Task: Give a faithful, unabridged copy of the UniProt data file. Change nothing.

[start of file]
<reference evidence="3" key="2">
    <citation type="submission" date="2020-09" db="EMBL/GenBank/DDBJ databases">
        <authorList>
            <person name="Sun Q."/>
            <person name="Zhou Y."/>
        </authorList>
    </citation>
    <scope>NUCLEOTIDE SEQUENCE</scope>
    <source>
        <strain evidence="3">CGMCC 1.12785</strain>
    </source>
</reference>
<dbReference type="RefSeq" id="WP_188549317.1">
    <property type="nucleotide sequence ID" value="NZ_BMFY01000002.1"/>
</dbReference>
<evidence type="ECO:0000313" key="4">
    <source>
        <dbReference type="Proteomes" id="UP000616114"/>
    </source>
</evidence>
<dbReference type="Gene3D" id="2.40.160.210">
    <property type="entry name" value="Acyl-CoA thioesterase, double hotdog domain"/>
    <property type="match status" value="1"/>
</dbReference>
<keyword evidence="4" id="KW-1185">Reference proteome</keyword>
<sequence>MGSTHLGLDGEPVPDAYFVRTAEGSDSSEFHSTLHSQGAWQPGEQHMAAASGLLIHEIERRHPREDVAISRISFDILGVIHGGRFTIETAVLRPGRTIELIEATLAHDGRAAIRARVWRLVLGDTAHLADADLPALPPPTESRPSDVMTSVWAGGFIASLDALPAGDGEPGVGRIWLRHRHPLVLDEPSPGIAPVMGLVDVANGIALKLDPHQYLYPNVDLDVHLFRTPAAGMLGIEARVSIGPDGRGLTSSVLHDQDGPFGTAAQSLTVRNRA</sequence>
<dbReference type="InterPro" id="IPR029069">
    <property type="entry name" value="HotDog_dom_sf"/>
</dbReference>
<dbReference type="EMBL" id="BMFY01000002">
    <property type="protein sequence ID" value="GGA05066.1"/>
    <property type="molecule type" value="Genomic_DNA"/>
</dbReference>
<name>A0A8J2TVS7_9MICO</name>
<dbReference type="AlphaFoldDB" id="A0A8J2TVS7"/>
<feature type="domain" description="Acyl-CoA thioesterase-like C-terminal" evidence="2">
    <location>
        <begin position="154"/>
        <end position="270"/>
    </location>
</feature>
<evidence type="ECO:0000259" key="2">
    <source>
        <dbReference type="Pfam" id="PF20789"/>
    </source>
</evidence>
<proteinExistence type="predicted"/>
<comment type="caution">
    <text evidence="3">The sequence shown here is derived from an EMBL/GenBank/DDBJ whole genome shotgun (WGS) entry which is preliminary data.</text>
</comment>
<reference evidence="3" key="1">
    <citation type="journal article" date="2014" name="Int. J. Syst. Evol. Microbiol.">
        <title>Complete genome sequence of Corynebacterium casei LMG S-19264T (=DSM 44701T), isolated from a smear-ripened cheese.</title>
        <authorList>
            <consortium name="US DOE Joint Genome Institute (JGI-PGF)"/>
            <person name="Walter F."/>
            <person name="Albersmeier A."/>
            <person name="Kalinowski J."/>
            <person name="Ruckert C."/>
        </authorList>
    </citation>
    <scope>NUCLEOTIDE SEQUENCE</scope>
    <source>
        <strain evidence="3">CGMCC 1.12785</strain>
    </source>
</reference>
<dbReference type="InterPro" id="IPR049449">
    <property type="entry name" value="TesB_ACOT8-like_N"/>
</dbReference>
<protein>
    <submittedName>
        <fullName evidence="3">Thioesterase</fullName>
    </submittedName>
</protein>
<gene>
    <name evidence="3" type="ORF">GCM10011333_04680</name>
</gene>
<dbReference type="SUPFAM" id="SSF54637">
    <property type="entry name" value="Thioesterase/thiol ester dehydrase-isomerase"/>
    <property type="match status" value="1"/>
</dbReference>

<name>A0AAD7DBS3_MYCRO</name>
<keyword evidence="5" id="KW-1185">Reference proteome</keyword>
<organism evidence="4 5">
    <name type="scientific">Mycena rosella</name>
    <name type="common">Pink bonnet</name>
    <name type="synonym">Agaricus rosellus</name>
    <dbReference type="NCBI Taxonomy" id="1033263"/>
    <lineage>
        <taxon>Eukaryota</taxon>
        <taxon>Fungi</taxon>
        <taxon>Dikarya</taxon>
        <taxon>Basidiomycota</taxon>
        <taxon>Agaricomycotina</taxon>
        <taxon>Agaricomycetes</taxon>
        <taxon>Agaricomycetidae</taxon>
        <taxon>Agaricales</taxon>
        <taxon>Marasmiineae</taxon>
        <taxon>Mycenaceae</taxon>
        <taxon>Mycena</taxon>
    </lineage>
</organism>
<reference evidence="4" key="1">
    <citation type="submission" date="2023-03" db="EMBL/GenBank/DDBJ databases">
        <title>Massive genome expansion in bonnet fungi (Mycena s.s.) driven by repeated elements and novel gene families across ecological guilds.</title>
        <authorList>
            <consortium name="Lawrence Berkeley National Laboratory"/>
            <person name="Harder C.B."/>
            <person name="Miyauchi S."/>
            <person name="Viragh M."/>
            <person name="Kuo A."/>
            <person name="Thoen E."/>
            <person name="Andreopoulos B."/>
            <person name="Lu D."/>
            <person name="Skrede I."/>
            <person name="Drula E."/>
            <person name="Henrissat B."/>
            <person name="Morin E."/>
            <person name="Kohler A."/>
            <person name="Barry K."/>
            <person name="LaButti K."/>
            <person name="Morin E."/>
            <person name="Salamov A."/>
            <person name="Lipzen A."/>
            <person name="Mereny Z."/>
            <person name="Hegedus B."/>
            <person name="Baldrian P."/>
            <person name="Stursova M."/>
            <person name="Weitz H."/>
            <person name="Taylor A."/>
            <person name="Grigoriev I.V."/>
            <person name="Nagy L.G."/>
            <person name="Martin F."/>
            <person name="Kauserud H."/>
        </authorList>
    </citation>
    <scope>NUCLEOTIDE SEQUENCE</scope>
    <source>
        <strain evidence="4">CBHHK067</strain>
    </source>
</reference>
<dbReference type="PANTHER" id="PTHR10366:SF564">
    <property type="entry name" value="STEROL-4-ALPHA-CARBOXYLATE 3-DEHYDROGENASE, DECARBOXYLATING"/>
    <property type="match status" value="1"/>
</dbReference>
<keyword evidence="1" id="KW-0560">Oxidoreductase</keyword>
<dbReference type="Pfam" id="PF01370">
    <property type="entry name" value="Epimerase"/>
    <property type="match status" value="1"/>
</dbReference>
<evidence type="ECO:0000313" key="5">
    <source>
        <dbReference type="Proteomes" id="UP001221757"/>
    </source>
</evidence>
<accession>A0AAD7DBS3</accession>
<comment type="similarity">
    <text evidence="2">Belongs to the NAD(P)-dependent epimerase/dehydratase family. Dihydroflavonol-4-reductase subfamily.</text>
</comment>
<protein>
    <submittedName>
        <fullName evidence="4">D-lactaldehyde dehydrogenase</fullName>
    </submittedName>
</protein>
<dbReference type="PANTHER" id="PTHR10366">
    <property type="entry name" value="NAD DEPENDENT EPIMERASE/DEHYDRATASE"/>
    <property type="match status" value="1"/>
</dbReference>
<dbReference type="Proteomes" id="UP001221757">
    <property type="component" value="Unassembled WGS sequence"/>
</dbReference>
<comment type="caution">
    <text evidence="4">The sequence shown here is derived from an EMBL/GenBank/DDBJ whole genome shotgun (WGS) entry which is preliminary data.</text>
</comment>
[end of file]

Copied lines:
<reference evidence="3" key="2">
    <citation type="submission" date="2020-09" db="EMBL/GenBank/DDBJ databases">
        <authorList>
            <person name="Sun Q."/>
            <person name="Zhou Y."/>
        </authorList>
    </citation>
    <scope>NUCLEOTIDE SEQUENCE</scope>
    <source>
        <strain evidence="3">CGMCC 1.12785</strain>
    </source>
</reference>
<dbReference type="RefSeq" id="WP_188549317.1">
    <property type="nucleotide sequence ID" value="NZ_BMFY01000002.1"/>
</dbReference>
<evidence type="ECO:0000313" key="4">
    <source>
        <dbReference type="Proteomes" id="UP000616114"/>
    </source>
</evidence>
<dbReference type="Gene3D" id="2.40.160.210">
    <property type="entry name" value="Acyl-CoA thioesterase, double hotdog domain"/>
    <property type="match status" value="1"/>
</dbReference>
<keyword evidence="4" id="KW-1185">Reference proteome</keyword>
<sequence>MGSTHLGLDGEPVPDAYFVRTAEGSDSSEFHSTLHSQGAWQPGEQHMAAASGLLIHEIERRHPREDVAISRISFDILGVIHGGRFTIETAVLRPGRTIELIEATLAHDGRAAIRARVWRLVLGDTAHLADADLPALPPPTESRPSDVMTSVWAGGFIASLDALPAGDGEPGVGRIWLRHRHPLVLDEPSPGIAPVMGLVDVANGIALKLDPHQYLYPNVDLDVHLFRTPAAGMLGIEARVSIGPDGRGLTSSVLHDQDGPFGTAAQSLTVRNRA</sequence>
<dbReference type="InterPro" id="IPR029069">
    <property type="entry name" value="HotDog_dom_sf"/>
</dbReference>
<dbReference type="EMBL" id="BMFY01000002">
    <property type="protein sequence ID" value="GGA05066.1"/>
    <property type="molecule type" value="Genomic_DNA"/>
</dbReference>
<name>A0A8J2TVS7_9MICO</name>
<dbReference type="AlphaFoldDB" id="A0A8J2TVS7"/>
<feature type="domain" description="Acyl-CoA thioesterase-like C-terminal" evidence="2">
    <location>
        <begin position="154"/>
        <end position="270"/>
    </location>
</feature>
<evidence type="ECO:0000259" key="2">
    <source>
        <dbReference type="Pfam" id="PF20789"/>
    </source>
</evidence>
<proteinExistence type="predicted"/>
<comment type="caution">
    <text evidence="3">The sequence shown here is derived from an EMBL/GenBank/DDBJ whole genome shotgun (WGS) entry which is preliminary data.</text>
</comment>
<reference evidence="3" key="1">
    <citation type="journal article" date="2014" name="Int. J. Syst. Evol. Microbiol.">
        <title>Complete genome sequence of Corynebacterium casei LMG S-19264T (=DSM 44701T), isolated from a smear-ripened cheese.</title>
        <authorList>
            <consortium name="US DOE Joint Genome Institute (JGI-PGF)"/>
            <person name="Walter F."/>
            <person name="Albersmeier A."/>
            <person name="Kalinowski J."/>
            <person name="Ruckert C."/>
        </authorList>
    </citation>
    <scope>NUCLEOTIDE SEQUENCE</scope>
    <source>
        <strain evidence="3">CGMCC 1.12785</strain>
    </source>
</reference>
<dbReference type="InterPro" id="IPR049449">
    <property type="entry name" value="TesB_ACOT8-like_N"/>
</dbReference>
<protein>
    <submittedName>
        <fullName evidence="3">Thioesterase</fullName>
    </submittedName>
</protein>
<gene>
    <name evidence="3" type="ORF">GCM10011333_04680</name>
</gene>
<dbReference type="SUPFAM" id="SSF54637">
    <property type="entry name" value="Thioesterase/thiol ester dehydrase-isomerase"/>
    <property type="match status" value="1"/>
</dbReference>

<name>A0AAD7DBS3_MYCRO</name>
<keyword evidence="5" id="KW-1185">Reference proteome</keyword>
<organism evidence="4 5">
    <name type="scientific">Mycena rosella</name>
    <name type="common">Pink bonnet</name>
    <name type="synonym">Agaricus rosellus</name>
    <dbReference type="NCBI Taxonomy" id="1033263"/>
    <lineage>
        <taxon>Eukaryota</taxon>
        <taxon>Fungi</taxon>
        <taxon>Dikarya</taxon>
        <taxon>Basidiomycota</taxon>
        <taxon>Agaricomycotina</taxon>
        <taxon>Agaricomycetes</taxon>
        <taxon>Agaricomycetidae</taxon>
        <taxon>Agaricales</taxon>
        <taxon>Marasmiineae</taxon>
        <taxon>Mycenaceae</taxon>
        <taxon>Mycena</taxon>
    </lineage>
</organism>
<reference evidence="4" key="1">
    <citation type="submission" date="2023-03" db="EMBL/GenBank/DDBJ databases">
        <title>Massive genome expansion in bonnet fungi (Mycena s.s.) driven by repeated elements and novel gene families across ecological guilds.</title>
        <authorList>
            <consortium name="Lawrence Berkeley National Laboratory"/>
            <person name="Harder C.B."/>
            <person name="Miyauchi S."/>
            <person name="Viragh M."/>
            <person name="Kuo A."/>
            <person name="Thoen E."/>
            <person name="Andreopoulos B."/>
            <person name="Lu D."/>
            <person name="Skrede I."/>
            <person name="Drula E."/>
            <person name="Henrissat B."/>
            <person name="Morin E."/>
            <person name="Kohler A."/>
            <person name="Barry K."/>
            <person name="LaButti K."/>
            <person name="Morin E."/>
            <person name="Salamov A."/>
            <person name="Lipzen A."/>
            <person name="Mereny Z."/>
            <person name="Hegedus B."/>
            <person name="Baldrian P."/>
            <person name="Stursova M."/>
            <person name="Weitz H."/>
            <person name="Taylor A."/>
            <person name="Grigoriev I.V."/>
            <person name="Nagy L.G."/>
            <person name="Martin F."/>
            <person name="Kauserud H."/>
        </authorList>
    </citation>
    <scope>NUCLEOTIDE SEQUENCE</scope>
    <source>
        <strain evidence="4">CBHHK067</strain>
    </source>
</reference>
<dbReference type="PANTHER" id="PTHR10366:SF564">
    <property type="entry name" value="STEROL-4-ALPHA-CARBOXYLATE 3-DEHYDROGENASE, DECARBOXYLATING"/>
    <property type="match status" value="1"/>
</dbReference>
<keyword evidence="1" id="KW-0560">Oxidoreductase</keyword>
<dbReference type="Pfam" id="PF01370">
    <property type="entry name" value="Epimerase"/>
    <property type="match status" value="1"/>
</dbReference>
<evidence type="ECO:0000313" key="5">
    <source>
        <dbReference type="Proteomes" id="UP001221757"/>
    </source>
</evidence>
<accession>A0AAD7DBS3</accession>
<comment type="similarity">
    <text evidence="2">Belongs to the NAD(P)-dependent epimerase/dehydratase family. Dihydroflavonol-4-reductase subfamily.</text>
</comment>
<protein>
    <submittedName>
        <fullName evidence="4">D-lactaldehyde dehydrogenase</fullName>
    </submittedName>
</protein>
<dbReference type="PANTHER" id="PTHR10366">
    <property type="entry name" value="NAD DEPENDENT EPIMERASE/DEHYDRATASE"/>
    <property type="match status" value="1"/>
</dbReference>
<dbReference type="Proteomes" id="UP001221757">
    <property type="component" value="Unassembled WGS sequence"/>
</dbReference>
<comment type="caution">
    <text evidence="4">The sequence shown here is derived from an EMBL/GenBank/DDBJ whole genome shotgun (WGS) entry which is preliminary data.</text>
</comment>